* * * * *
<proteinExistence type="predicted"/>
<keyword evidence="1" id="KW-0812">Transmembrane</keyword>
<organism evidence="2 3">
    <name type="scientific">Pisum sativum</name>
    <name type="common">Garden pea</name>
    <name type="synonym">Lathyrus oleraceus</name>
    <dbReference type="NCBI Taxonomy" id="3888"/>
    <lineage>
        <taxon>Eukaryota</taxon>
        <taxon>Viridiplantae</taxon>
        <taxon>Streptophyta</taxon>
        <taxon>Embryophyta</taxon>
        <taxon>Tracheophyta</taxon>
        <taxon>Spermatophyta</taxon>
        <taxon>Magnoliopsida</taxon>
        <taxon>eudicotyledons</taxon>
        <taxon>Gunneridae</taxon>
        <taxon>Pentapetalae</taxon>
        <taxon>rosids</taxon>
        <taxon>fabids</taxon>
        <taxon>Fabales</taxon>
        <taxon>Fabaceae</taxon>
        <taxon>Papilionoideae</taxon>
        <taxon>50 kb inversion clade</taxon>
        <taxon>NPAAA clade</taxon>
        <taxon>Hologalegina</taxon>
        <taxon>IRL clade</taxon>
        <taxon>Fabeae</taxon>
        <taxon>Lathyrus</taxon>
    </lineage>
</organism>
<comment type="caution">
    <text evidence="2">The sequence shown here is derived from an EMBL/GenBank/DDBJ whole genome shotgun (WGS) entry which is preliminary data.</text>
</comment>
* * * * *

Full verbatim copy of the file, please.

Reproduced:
<proteinExistence type="predicted"/>
<keyword evidence="1" id="KW-0812">Transmembrane</keyword>
<organism evidence="2 3">
    <name type="scientific">Pisum sativum</name>
    <name type="common">Garden pea</name>
    <name type="synonym">Lathyrus oleraceus</name>
    <dbReference type="NCBI Taxonomy" id="3888"/>
    <lineage>
        <taxon>Eukaryota</taxon>
        <taxon>Viridiplantae</taxon>
        <taxon>Streptophyta</taxon>
        <taxon>Embryophyta</taxon>
        <taxon>Tracheophyta</taxon>
        <taxon>Spermatophyta</taxon>
        <taxon>Magnoliopsida</taxon>
        <taxon>eudicotyledons</taxon>
        <taxon>Gunneridae</taxon>
        <taxon>Pentapetalae</taxon>
        <taxon>rosids</taxon>
        <taxon>fabids</taxon>
        <taxon>Fabales</taxon>
        <taxon>Fabaceae</taxon>
        <taxon>Papilionoideae</taxon>
        <taxon>50 kb inversion clade</taxon>
        <taxon>NPAAA clade</taxon>
        <taxon>Hologalegina</taxon>
        <taxon>IRL clade</taxon>
        <taxon>Fabeae</taxon>
        <taxon>Lathyrus</taxon>
    </lineage>
</organism>
<comment type="caution">
    <text evidence="2">The sequence shown here is derived from an EMBL/GenBank/DDBJ whole genome shotgun (WGS) entry which is preliminary data.</text>
</comment>